Even as many churches push for innovation, nothing can replace the power of a well-preached, gospel-centered message. Gallup has found that effective sermons still remain the biggest factor drawing Americans to church each Sunday.
This week, Baylor University’s Truett Theological Seminary released its 2018 ranking of the ministers who set the standard for contemporary sermons. It lists a cross-denominational mix of evangelical heavyweights ranging from Reformed leaders such as John Piper and Tim Keller, to classic preachers such as Chuck Swindoll and the late Haddon Robinson, to fresher voices such as Andy Stanley and Ralph Douglas West.
The 12 picks represent “the most effective preachers in the English-speaking world” (though all are based in the US), according to Truett’s survey of almost 180 sermon experts belonging to the Evangelical Homiletics Society and the Academy of Homiletics. The top preachers, in alphabetical order, are:
Alistair Begg, senior pastor at Parkside Church outside Cleveland. The author of Preaching for God’s Glory and the editor of the Spurgeon Study Bible, the Scotland-born preacher broadcasts his sermons through his Truth for Life radio ministry and serves on the council for the Alliance of Confessing Evangelicals.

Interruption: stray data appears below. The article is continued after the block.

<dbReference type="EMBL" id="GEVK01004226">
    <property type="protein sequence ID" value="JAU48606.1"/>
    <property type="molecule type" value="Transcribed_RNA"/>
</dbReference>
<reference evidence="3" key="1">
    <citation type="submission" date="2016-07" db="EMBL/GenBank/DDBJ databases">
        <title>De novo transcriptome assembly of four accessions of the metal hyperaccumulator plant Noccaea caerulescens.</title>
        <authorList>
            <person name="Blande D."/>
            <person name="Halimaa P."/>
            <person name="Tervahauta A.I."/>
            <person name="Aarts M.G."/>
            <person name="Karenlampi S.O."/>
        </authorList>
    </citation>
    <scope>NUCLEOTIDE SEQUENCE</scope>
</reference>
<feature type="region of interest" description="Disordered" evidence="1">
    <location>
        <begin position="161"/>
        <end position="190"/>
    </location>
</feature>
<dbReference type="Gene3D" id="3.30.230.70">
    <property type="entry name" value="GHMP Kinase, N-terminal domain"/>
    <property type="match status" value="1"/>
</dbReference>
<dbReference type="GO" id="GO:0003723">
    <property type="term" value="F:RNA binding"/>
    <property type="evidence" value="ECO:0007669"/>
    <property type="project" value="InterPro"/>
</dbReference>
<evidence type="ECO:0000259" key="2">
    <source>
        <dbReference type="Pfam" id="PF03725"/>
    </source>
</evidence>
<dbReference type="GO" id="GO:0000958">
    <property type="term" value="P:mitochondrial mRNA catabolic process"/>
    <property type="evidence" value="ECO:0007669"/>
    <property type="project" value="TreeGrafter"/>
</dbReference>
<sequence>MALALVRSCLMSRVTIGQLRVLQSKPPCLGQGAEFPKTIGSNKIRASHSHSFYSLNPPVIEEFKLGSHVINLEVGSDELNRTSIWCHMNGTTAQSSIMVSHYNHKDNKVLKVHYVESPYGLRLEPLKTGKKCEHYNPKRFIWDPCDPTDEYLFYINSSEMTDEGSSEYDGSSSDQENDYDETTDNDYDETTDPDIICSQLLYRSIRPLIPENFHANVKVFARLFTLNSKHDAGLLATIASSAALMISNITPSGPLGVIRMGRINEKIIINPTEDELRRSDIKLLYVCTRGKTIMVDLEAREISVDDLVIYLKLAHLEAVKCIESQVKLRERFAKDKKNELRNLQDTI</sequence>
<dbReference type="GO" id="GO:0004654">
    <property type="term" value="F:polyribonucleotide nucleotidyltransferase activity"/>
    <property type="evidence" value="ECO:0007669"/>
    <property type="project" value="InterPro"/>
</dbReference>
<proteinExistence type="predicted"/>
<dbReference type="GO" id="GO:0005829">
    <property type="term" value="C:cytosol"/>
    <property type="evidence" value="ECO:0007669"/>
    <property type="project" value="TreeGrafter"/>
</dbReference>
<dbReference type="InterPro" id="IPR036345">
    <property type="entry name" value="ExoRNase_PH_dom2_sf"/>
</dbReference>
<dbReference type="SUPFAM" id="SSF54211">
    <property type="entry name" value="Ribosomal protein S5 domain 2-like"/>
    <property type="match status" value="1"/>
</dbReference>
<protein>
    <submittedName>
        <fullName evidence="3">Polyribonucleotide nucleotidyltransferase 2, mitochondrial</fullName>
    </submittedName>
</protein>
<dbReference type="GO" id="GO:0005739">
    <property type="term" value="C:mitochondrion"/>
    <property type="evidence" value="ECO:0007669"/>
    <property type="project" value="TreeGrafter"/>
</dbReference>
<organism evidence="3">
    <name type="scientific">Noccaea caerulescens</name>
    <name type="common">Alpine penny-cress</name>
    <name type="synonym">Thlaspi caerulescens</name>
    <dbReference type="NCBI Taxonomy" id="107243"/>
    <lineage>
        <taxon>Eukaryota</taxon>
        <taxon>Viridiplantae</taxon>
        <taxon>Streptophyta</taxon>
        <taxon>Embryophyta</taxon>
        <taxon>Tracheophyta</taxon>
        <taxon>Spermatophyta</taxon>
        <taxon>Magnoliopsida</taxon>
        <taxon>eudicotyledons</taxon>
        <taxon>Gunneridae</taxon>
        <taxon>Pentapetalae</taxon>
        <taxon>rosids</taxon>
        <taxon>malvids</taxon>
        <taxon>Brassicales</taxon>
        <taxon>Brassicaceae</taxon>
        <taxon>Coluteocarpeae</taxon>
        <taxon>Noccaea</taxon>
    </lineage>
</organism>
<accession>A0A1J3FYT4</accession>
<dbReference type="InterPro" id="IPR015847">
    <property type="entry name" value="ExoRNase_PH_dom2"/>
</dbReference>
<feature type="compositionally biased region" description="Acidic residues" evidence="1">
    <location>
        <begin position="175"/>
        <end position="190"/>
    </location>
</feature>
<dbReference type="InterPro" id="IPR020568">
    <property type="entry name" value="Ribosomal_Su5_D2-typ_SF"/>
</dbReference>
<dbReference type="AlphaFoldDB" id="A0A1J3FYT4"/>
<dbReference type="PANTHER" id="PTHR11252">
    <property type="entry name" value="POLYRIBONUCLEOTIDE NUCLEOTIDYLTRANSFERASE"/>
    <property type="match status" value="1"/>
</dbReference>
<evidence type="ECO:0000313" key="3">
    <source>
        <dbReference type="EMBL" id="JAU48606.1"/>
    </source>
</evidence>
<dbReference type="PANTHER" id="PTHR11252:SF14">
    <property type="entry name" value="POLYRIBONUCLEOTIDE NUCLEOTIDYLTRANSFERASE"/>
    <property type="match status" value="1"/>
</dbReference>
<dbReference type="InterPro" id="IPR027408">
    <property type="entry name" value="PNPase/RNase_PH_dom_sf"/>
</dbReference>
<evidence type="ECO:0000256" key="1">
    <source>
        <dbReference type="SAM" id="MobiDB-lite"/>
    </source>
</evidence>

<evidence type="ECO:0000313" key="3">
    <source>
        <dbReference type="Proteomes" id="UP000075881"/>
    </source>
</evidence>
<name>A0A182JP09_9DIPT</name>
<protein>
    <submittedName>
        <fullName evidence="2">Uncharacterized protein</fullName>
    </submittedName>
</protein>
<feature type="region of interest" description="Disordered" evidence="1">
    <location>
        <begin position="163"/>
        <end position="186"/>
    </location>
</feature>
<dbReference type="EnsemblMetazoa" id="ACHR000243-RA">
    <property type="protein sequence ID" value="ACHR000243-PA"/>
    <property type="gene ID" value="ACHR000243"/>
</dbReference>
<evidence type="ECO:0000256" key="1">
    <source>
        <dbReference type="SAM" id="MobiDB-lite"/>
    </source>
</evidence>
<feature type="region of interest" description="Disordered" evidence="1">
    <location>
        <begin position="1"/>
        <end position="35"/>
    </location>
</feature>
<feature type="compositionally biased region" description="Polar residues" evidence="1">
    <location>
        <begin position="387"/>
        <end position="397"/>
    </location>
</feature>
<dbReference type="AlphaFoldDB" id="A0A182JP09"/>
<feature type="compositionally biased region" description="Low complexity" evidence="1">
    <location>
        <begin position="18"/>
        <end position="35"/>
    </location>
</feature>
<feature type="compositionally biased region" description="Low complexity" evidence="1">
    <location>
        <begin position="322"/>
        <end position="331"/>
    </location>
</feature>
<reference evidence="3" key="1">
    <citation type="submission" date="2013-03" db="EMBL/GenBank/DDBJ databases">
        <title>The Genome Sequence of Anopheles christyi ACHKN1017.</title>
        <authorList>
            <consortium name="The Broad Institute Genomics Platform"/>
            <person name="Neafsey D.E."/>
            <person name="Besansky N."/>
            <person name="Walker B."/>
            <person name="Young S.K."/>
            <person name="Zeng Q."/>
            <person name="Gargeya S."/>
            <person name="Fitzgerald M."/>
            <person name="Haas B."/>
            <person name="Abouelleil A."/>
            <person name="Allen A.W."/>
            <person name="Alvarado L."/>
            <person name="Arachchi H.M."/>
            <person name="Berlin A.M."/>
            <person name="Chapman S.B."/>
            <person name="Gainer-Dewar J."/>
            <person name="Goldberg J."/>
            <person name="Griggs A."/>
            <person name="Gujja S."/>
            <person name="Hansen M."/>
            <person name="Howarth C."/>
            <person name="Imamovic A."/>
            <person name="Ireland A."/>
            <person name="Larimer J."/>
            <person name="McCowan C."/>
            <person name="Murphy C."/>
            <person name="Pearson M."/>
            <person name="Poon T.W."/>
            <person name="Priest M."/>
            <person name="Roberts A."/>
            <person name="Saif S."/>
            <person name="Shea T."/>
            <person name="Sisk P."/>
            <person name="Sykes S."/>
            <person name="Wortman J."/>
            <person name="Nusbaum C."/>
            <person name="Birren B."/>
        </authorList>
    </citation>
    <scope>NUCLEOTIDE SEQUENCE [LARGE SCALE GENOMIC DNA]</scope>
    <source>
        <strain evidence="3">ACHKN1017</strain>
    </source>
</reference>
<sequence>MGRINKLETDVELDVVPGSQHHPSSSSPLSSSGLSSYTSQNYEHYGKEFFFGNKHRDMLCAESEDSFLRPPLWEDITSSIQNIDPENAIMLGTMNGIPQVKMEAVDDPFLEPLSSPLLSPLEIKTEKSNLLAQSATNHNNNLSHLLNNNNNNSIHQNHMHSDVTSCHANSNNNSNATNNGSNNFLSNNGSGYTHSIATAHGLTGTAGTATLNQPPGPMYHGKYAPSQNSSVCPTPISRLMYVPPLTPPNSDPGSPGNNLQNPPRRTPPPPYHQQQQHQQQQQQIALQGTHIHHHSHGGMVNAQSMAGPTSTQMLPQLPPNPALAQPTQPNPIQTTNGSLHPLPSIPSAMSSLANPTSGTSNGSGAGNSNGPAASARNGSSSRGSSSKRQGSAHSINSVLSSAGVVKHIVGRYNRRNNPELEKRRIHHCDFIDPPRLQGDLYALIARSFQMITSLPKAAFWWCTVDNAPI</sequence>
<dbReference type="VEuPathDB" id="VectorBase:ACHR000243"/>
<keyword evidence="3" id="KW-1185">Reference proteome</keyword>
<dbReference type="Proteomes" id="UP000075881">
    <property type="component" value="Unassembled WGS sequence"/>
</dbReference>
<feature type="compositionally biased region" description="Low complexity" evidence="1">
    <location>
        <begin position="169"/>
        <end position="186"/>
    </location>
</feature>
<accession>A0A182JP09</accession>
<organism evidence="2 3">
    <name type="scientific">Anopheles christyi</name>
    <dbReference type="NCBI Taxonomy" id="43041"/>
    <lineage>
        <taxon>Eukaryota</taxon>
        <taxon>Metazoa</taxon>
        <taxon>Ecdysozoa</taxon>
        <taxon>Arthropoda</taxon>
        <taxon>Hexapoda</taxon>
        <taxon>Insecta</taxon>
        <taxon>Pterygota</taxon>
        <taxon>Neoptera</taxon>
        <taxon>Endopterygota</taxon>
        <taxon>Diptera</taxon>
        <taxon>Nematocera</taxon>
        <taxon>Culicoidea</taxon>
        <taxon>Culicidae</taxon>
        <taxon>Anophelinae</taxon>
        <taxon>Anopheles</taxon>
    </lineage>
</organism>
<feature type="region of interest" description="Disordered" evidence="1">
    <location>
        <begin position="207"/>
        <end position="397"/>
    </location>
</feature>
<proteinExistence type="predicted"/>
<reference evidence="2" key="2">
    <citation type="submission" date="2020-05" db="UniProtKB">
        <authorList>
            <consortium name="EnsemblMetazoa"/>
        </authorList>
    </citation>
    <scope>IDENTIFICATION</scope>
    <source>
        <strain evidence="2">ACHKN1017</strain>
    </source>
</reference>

Tony Evans, founder and senior pastor of Oak Cliff Bible Fellowship in Dallas. As the first African American to earn a doctorate in theology from Dallas Theological Seminary, Evans has written and preached on the Cross as a remedy to racism. In 2009, he released a book dedicated to his favorite stories, quotes, and anecdotes from sermons; CT’s Preaching Today has featured a message he preached on finding joy in our differences.
Joel C. Gregory, endowed chair in preaching and evangelism at the George W. Truett Theological Seminary of Baylor University in Waco, Texas. Gregory?a contributor to Preaching Today?recently celebrated 50 years of preaching around the world, and through his ministry, he taught 170 times in 32 churches and 20 conferences last year alone.
Tim Keller, founding pastor of Redeemer Presbyterian Church in New York. Keller, who stepped down from weekly preaching at Redeemer last year, wrote in his 2015 book Preaching that “expository preaching should provide the main diet of preaching for a Christian community.”